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Troubleshooting Semgrep CLI

Semgrep exited with code -11 (or -9)

This can happen when Semgrep crashes, usually as a result of memory exhaustion. -11 and -9 are the POSIX signals raised to cause the crash. Try increasing your stack limit, as suggested (ulimit -s [limit]). If you are working in a container where you can set the memory you are working with, you can also try increasing this limit. Alternatively, you can add --max-memory [limit] to your Semgrep run, which will stop a rule/file scan if it reaches the limit.

Additionally, you can run Semgrep in single-threaded mode with --jobs 1.

When reporting these errors, please include the rule it failed on, the total size of the files (or the files themselves if possible!), the maximum memory used by Semgrep (an estimate from top is fine), and your system specifications.

Semgrep is too slow

We record Semgrep runtimes for each file and rule. This information is displayed when you include --time. How you choose to interact with the --time output depends on your goals.

I just want Semgrep to run faster

Just run Semgrep with --time and not --json. This will output a list of the rules and files that took the longest. Oftentimes, users find that those files shouldn't have been scanned in the first place.

The first step to improving Semgrep's speed is limiting its run to only the files you care about. You can do this by adding a .semgrepignore file. See how to ignore files & directories in Semgrep CI.

If you're still slow, you may want to examine the slowest rules. You may find that some of them don't apply to your codebase and can be skipped.

I am a contributor who wants to improve Semgrep's engine

Interpreting the result object

For full timing information, run Semgrep with --time and --json. In addition, you will want to time the entire command to get the true wall time. Here is an example result object.

"errors": [],
"results": [],
"time": {
"profiling_times": {
"config_time": 0.10301780700683594,
"core_time": 0.0883018970489502,
"ignores_time": 2.7894973754882812e-05,
"total_time": 0.1915416717529297
"rule_parse_info": [
"rules": [
"id": "Users.emma.workspace.testing.error_configs.use-sys-exit"
"targets": [
"match_times": [
"num_bytes": 444,
"parse_times": [
"path": "/Users/emma/workspace/testing/situations_test/",
"run_times": [
"total_bytes": 444

All the information about timing is contained under time.

The first section is profiling_times. This contains wall time durations of various steps we consider interesting: getting the rule config files (config_time), running the main engine (core_time), and processing the ignores (ignores_time). The total_time field represents the sum of these steps.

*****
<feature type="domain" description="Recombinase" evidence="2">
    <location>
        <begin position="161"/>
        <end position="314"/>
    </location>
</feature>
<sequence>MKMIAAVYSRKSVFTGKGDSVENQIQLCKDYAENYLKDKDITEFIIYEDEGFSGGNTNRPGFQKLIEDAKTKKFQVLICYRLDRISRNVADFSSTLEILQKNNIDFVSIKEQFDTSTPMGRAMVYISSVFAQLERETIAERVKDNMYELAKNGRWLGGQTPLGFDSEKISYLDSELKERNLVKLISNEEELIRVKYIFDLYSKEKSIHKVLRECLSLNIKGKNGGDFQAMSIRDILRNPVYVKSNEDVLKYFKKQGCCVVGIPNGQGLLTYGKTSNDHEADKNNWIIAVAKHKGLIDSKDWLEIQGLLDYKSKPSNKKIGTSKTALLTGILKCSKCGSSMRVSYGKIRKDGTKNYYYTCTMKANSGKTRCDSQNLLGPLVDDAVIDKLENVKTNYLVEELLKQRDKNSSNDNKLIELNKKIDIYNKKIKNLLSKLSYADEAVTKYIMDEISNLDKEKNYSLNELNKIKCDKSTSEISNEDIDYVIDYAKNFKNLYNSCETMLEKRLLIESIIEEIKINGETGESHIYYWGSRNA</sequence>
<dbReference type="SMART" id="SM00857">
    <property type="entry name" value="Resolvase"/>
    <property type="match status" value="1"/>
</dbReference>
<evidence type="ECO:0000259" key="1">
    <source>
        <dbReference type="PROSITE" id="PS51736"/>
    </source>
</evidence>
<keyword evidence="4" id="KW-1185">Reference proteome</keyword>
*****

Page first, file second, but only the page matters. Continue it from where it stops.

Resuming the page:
The remaining fields report engine performance. Together, rule_parse_info and targets should capture all the time spent running semgrep-core.

rule_parse_info is straightfoward. It records the time spent parsing each rule.

targets poses more difficulty. Since files are run in parallel, the amount of time spent parsing (parse_times) and matching (match_times) will inevitably be meaningless compared against total_time or core_time. Therefore, the total run time (run_times) of each target for each rule is taken within the parallel run. This helps contextualize the time spent parsing and matching each target. The sum of the run times thus can (and usually should) be longer than the total time.

The lists rule_parse_info, match_times, parse_times, and run_times are all in the same order as rules. That is, the parse time of rule rules[0] is rule_parse_info[0].

Note that parse_times is given for each rule, but a file should only be parsed once (the first number). Afterwards, the parse time represents the time spent retrieving the file's AST from the cache.

Negative values in the metrics

When a time is not measured, by default it has the value -1. It is common to a have a normal runtime but -1 for the parse time or match time; this indicates an error in parsing.

Tips for exploring Semgrep results

There are several scripts already written to analyze and summarize these timing data. Find them in scripts/processing-output. If you have a timing file, you will probably want to run

python [your_timing_file]

You may need to adjust the line result_times = results based on whether you have a timing file or the full results (in which case this should be result_times = results["time"])

How to get help

Please check the Support page to get help from the Semgrep maintainers & community, via Slack, GitHub, email, or phone.

Find what you needed in this doc? Join the Semgrep Community Slack group to ask the maintainers and the community if you need help.